By Larissa Clare
Forget the state of the European Union. Don’t even bother about last weekend’s football scores. Disregard Bieber. Fashion Week. TfL… Well, maybe not TfL.
Because if there’s one thing you’re guaranteed to get a response to, it’s the statement that ‘apparently it’s meant to snow today’.
If, like me, you hate the cold and think that snow just offers unparalleled chances to fall over more often and have it hurt more than usual, you groan.
“Really?” you say, anxiously trying to peer at the sky. “Are you sure? I mean, it’s cold enough, but…”
You’re later found in the kitchen mauling the underside of your shoes with a fork in an attempt to give them some traction.
To other, more recent Antipodean arrivals, impending snow means it’s time to cue the excited happy dance.
“Yes!” they exclaim in unison. “I haven’t seen ‘snow’ since my family tried to go skiing at Thredbo in 2007 and we kept getting stuck on woodchips! I’m going to make snowmen and go tobogganing on the Heath and find Santa Clause!”
This batch can be found kicking snow around delightedly until they realise that snow is not only cold, but wet, and they then spend the rest of their wintery wonderland uploading pictures of their snowmen onto Facebook, waiting for all their friends (sporting tans from Laneway festival) to comment on them and be totes jealous.
Rich Londoners usually just roll their eyes.
“Great, just great. How am I meant to drive to Brussels/the Cotswolds/my cottage in the Swiss Alps now?”
Expect to spend Monday morning hearing all about how positively hair-raising the drive back was, darling. And really, mummy and daddy should get the council to look into the state of the roads. Indeed!
Then there’s every other Londoner. And their reaction depends completely and utterly on how close the approaching snow is to the weekend. If it is due to snow over the weekend, TfL comes in for a blistering tongue lashing due to its inability to cope with a dusting of flakes on the rails. If it’s Sunday evening, they promptly drop to their knees and pray it will be thick enough to be ‘snowed in’, even if they are on the Victoria Line (the only tube line to be completely underground, fact, and thus technically impervious to being snowed in).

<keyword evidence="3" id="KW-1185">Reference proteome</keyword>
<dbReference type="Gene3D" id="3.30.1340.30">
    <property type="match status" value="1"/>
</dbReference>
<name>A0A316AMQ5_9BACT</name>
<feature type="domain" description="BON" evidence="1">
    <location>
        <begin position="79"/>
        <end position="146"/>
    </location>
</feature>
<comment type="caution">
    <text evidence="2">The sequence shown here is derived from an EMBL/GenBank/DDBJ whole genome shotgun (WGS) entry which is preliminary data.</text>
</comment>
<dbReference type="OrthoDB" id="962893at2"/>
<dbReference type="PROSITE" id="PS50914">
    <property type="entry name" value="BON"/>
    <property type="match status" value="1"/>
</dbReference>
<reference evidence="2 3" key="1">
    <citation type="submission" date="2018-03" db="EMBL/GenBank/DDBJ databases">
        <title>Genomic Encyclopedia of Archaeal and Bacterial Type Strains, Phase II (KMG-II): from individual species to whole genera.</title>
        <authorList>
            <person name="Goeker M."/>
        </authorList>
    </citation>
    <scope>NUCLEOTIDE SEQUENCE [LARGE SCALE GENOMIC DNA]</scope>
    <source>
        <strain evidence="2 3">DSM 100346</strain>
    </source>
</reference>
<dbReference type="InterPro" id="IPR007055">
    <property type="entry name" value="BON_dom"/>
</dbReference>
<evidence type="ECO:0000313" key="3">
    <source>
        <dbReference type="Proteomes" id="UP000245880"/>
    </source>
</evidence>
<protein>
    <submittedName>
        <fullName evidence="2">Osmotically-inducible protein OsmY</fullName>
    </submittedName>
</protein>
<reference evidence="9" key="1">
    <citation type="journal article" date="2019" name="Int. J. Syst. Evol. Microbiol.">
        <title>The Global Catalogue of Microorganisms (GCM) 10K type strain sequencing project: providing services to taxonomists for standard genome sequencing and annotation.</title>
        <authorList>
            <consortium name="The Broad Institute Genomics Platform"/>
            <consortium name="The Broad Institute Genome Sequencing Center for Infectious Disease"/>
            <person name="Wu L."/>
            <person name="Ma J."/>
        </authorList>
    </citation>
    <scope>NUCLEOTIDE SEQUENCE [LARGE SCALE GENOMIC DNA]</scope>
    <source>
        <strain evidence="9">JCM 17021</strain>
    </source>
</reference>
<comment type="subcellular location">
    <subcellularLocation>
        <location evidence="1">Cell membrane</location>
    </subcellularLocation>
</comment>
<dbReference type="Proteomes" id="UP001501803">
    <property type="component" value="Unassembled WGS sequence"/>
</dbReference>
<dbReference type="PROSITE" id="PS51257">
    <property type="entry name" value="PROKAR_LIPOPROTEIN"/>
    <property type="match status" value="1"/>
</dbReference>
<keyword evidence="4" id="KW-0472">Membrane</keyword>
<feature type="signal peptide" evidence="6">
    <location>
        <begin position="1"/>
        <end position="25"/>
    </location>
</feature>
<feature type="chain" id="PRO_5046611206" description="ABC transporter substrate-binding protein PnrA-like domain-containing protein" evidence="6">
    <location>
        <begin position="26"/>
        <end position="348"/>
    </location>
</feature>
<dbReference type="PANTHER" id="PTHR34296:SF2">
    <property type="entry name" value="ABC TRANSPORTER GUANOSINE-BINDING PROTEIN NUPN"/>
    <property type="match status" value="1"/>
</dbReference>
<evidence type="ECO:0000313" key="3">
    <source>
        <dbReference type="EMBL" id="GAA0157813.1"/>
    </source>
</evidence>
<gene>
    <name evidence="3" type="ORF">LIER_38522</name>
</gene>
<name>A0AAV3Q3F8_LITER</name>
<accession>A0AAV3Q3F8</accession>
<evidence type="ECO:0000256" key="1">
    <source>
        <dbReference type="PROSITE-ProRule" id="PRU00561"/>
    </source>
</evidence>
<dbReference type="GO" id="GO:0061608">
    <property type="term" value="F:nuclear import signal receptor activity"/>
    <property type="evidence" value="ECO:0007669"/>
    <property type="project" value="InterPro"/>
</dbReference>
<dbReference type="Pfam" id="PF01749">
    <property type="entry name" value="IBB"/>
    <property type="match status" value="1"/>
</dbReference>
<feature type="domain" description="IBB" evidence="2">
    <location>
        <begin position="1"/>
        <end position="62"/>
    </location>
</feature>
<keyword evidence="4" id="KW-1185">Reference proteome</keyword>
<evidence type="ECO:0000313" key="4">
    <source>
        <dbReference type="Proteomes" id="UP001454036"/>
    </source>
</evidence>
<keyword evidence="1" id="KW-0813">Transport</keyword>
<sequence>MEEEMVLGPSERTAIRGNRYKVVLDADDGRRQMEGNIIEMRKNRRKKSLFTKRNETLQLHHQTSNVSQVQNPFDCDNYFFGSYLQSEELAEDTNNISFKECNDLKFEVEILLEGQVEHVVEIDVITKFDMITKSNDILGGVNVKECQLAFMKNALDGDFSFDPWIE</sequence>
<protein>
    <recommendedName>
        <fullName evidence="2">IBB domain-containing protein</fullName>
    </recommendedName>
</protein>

So while London has had one dusting of powder, there is apparently more in the works. But whichever bracket you think you fall into, prepare to be surprised. The thing about snow is that no matter how much you talk about it and bemoan the inconvenience it causes, there is something magical about the settling of the world into its white blanket. There is a new hush, a quiet stillness, an exciting crispness to the air. There is nothing quite like making virgin footprints in the snow. I even discovered that I’m not averse to taking off my well-tractioned shoes and doing a bit of a barefoot snow dance in the back courtyard at three in the morning. It was magical. And so must have been all the vodka I’d consumed.
Read our other London snow encounters:
– Snowflakes are falling on my head
– An Aussie in the snow
– Let it snow
Have you got a London snow tale? Tell us below: